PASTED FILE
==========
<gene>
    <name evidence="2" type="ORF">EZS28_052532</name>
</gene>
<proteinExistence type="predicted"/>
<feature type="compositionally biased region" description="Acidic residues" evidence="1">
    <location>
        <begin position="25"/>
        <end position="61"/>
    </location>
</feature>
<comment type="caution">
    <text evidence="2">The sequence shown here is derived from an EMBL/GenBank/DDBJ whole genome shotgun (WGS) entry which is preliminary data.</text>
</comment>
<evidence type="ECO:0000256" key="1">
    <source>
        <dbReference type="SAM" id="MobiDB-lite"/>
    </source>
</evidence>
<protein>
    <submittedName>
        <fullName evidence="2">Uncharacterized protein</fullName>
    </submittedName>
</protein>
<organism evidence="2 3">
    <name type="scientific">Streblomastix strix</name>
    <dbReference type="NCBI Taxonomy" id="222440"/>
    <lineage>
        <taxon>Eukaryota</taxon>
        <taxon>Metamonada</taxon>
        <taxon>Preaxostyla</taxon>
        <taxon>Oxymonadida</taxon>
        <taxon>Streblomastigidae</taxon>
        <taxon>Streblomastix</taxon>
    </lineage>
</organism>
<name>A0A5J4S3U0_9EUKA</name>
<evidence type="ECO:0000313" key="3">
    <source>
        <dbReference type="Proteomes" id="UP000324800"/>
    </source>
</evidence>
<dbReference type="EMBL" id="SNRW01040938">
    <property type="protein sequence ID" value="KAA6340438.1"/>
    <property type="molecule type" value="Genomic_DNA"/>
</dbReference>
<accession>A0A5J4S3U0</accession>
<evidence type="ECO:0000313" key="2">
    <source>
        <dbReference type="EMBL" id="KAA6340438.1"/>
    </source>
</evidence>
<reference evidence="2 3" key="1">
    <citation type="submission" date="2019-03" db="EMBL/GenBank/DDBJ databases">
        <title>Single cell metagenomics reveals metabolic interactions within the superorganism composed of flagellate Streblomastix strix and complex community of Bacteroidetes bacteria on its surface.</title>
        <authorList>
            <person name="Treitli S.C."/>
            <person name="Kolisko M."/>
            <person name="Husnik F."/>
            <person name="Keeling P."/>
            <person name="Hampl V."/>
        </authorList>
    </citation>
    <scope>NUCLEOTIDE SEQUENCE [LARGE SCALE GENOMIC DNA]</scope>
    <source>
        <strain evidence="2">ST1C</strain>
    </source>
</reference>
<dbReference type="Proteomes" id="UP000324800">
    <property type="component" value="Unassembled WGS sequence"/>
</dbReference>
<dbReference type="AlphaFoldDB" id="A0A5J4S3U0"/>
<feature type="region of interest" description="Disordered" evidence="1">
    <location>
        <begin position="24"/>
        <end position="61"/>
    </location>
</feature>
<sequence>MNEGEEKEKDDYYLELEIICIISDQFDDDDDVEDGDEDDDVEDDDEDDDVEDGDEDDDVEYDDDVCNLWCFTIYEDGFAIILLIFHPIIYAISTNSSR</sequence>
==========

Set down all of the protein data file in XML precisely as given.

<gene>
    <name evidence="2" type="ORF">EZS28_052532</name>
</gene>
<proteinExistence type="predicted"/>
<feature type="compositionally biased region" description="Acidic residues" evidence="1">
    <location>
        <begin position="25"/>
        <end position="61"/>
    </location>
</feature>
<comment type="caution">
    <text evidence="2">The sequence shown here is derived from an EMBL/GenBank/DDBJ whole genome shotgun (WGS) entry which is preliminary data.</text>
</comment>
<evidence type="ECO:0000256" key="1">
    <source>
        <dbReference type="SAM" id="MobiDB-lite"/>
    </source>
</evidence>
<protein>
    <submittedName>
        <fullName evidence="2">Uncharacterized protein</fullName>
    </submittedName>
</protein>
<organism evidence="2 3">
    <name type="scientific">Streblomastix strix</name>
    <dbReference type="NCBI Taxonomy" id="222440"/>
    <lineage>
        <taxon>Eukaryota</taxon>
        <taxon>Metamonada</taxon>
        <taxon>Preaxostyla</taxon>
        <taxon>Oxymonadida</taxon>
        <taxon>Streblomastigidae</taxon>
        <taxon>Streblomastix</taxon>
    </lineage>
</organism>
<name>A0A5J4S3U0_9EUKA</name>
<evidence type="ECO:0000313" key="3">
    <source>
        <dbReference type="Proteomes" id="UP000324800"/>
    </source>
</evidence>
<dbReference type="EMBL" id="SNRW01040938">
    <property type="protein sequence ID" value="KAA6340438.1"/>
    <property type="molecule type" value="Genomic_DNA"/>
</dbReference>
<accession>A0A5J4S3U0</accession>
<evidence type="ECO:0000313" key="2">
    <source>
        <dbReference type="EMBL" id="KAA6340438.1"/>
    </source>
</evidence>
<reference evidence="2 3" key="1">
    <citation type="submission" date="2019-03" db="EMBL/GenBank/DDBJ databases">
        <title>Single cell metagenomics reveals metabolic interactions within the superorganism composed of flagellate Streblomastix strix and complex community of Bacteroidetes bacteria on its surface.</title>
        <authorList>
            <person name="Treitli S.C."/>
            <person name="Kolisko M."/>
            <person name="Husnik F."/>
            <person name="Keeling P."/>
            <person name="Hampl V."/>
        </authorList>
    </citation>
    <scope>NUCLEOTIDE SEQUENCE [LARGE SCALE GENOMIC DNA]</scope>
    <source>
        <strain evidence="2">ST1C</strain>
    </source>
</reference>
<dbReference type="Proteomes" id="UP000324800">
    <property type="component" value="Unassembled WGS sequence"/>
</dbReference>
<dbReference type="AlphaFoldDB" id="A0A5J4S3U0"/>
<feature type="region of interest" description="Disordered" evidence="1">
    <location>
        <begin position="24"/>
        <end position="61"/>
    </location>
</feature>
<sequence>MNEGEEKEKDDYYLELEIICIISDQFDDDDDVEDGDEDDDVEDDDEDDDVEDGDEDDDVEYDDDVCNLWCFTIYEDGFAIILLIFHPIIYAISTNSSR</sequence>